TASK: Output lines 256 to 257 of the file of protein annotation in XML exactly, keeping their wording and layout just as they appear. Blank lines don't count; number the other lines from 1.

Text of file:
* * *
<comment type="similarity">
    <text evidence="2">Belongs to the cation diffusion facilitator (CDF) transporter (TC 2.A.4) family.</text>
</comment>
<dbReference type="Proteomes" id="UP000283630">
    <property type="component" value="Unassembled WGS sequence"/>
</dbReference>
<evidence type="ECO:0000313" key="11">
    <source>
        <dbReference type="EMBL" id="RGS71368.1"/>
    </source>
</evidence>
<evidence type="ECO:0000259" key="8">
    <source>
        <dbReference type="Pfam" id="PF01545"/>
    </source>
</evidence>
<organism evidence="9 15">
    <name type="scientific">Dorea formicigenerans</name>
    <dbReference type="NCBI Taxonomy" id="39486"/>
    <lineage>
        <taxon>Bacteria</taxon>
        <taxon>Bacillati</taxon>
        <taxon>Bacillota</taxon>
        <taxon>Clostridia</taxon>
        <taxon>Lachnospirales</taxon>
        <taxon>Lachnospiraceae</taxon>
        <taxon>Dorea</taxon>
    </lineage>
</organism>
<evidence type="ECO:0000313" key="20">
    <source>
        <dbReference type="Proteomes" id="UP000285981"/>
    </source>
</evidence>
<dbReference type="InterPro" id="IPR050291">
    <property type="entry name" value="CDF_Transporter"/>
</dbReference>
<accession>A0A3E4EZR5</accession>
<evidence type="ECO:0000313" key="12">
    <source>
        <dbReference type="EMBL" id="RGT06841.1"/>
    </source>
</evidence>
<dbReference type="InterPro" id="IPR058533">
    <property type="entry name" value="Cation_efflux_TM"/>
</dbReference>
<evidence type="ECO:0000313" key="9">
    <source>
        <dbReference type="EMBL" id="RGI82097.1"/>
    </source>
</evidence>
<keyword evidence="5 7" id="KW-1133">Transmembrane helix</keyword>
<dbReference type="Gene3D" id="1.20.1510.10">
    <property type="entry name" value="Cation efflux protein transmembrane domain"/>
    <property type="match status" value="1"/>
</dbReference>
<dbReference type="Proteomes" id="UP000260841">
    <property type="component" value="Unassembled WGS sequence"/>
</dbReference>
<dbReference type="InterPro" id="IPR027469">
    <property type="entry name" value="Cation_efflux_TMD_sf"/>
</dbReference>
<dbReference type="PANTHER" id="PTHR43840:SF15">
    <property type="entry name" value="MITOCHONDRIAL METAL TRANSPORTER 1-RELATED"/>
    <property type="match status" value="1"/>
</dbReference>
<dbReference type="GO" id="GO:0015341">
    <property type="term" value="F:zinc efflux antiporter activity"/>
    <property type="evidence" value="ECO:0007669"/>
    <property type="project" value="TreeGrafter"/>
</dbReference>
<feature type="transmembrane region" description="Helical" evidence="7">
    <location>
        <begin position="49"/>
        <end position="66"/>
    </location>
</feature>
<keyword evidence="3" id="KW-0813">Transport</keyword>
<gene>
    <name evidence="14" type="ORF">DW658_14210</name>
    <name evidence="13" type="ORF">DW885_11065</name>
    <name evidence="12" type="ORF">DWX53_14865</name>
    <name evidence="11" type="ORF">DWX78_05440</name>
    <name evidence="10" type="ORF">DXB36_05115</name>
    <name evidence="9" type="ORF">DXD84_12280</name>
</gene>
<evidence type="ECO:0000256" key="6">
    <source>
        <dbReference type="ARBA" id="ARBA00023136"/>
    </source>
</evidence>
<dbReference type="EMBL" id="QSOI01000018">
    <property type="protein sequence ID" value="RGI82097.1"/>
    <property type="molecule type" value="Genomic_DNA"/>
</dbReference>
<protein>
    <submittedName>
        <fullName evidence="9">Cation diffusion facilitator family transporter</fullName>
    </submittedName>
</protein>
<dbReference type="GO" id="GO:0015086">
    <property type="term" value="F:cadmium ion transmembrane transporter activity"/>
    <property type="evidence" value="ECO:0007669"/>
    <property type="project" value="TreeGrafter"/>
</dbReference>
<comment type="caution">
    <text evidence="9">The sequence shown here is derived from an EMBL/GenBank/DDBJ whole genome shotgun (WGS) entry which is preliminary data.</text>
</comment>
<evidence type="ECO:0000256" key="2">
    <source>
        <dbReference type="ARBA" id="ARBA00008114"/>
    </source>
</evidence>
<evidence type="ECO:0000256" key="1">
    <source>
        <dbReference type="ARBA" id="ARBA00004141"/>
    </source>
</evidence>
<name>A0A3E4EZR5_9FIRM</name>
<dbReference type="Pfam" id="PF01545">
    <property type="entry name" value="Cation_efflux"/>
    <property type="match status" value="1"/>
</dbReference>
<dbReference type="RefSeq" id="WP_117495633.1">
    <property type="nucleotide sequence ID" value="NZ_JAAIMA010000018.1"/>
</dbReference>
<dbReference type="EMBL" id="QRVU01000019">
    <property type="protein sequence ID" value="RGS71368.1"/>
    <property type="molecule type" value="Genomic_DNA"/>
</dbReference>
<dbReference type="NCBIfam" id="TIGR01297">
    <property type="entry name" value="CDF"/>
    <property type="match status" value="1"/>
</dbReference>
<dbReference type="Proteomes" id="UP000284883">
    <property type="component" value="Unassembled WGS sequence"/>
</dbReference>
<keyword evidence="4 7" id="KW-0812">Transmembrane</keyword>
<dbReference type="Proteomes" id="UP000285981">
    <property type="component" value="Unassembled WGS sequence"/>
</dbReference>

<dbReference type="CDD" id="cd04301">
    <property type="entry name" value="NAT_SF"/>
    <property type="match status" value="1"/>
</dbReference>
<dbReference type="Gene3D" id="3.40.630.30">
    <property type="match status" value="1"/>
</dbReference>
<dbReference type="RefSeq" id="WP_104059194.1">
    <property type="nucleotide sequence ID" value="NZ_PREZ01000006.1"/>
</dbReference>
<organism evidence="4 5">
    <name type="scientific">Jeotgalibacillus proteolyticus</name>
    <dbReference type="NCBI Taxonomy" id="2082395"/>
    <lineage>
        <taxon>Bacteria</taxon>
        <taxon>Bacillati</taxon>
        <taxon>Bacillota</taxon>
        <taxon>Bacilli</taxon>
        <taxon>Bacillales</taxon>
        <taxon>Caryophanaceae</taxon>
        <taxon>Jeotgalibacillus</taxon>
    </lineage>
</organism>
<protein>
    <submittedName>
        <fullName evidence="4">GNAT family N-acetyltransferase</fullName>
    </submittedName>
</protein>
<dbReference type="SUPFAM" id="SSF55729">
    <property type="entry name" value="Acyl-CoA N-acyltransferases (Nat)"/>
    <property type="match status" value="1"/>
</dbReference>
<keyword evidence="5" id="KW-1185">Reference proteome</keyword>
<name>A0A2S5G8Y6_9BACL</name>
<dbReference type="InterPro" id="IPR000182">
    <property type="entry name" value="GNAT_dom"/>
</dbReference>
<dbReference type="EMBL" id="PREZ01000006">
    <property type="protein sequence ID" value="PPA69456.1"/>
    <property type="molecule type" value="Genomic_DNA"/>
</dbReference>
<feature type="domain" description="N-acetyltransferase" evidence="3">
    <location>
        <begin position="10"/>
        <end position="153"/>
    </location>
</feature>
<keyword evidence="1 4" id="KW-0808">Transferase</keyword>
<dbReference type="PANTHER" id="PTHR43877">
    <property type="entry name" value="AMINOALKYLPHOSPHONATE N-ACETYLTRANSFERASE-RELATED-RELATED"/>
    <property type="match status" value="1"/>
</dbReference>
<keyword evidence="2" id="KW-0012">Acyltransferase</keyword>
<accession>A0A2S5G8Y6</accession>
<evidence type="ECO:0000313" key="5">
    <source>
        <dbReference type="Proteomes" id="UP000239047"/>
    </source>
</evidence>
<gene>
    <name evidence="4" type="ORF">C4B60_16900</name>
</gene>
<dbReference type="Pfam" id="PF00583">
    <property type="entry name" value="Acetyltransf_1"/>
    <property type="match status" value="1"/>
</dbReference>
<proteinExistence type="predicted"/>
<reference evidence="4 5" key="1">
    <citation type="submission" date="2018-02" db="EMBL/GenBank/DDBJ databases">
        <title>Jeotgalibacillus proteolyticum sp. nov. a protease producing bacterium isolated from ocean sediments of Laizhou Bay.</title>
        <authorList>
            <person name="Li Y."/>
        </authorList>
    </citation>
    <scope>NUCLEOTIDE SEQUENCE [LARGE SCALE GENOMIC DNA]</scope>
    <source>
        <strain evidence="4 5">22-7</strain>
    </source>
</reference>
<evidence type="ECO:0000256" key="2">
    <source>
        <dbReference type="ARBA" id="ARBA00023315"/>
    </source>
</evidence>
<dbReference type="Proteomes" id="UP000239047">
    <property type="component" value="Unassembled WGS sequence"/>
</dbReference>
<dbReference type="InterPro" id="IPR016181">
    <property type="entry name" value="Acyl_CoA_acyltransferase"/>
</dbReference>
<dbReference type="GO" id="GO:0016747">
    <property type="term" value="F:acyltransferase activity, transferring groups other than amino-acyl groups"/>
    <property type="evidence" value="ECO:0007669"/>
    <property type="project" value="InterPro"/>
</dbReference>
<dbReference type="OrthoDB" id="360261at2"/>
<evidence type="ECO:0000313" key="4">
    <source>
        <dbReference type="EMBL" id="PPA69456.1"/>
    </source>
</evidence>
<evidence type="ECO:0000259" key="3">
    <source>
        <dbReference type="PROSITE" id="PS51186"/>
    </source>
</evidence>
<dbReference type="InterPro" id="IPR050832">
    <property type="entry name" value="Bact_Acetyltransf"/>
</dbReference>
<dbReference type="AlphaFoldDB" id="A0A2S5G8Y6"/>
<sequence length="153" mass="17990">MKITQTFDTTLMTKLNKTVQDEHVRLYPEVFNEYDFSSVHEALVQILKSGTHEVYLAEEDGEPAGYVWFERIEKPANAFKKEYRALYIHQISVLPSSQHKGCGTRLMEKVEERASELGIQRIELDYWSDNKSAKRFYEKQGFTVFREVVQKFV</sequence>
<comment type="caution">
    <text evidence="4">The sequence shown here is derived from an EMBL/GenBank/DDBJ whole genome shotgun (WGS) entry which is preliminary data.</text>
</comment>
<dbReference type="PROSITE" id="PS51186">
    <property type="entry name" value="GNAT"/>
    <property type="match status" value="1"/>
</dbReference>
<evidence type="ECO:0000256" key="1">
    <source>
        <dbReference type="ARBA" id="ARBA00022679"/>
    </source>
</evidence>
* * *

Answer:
<dbReference type="PROSITE" id="PS51186">
    <property type="entry name" value="GNAT"/>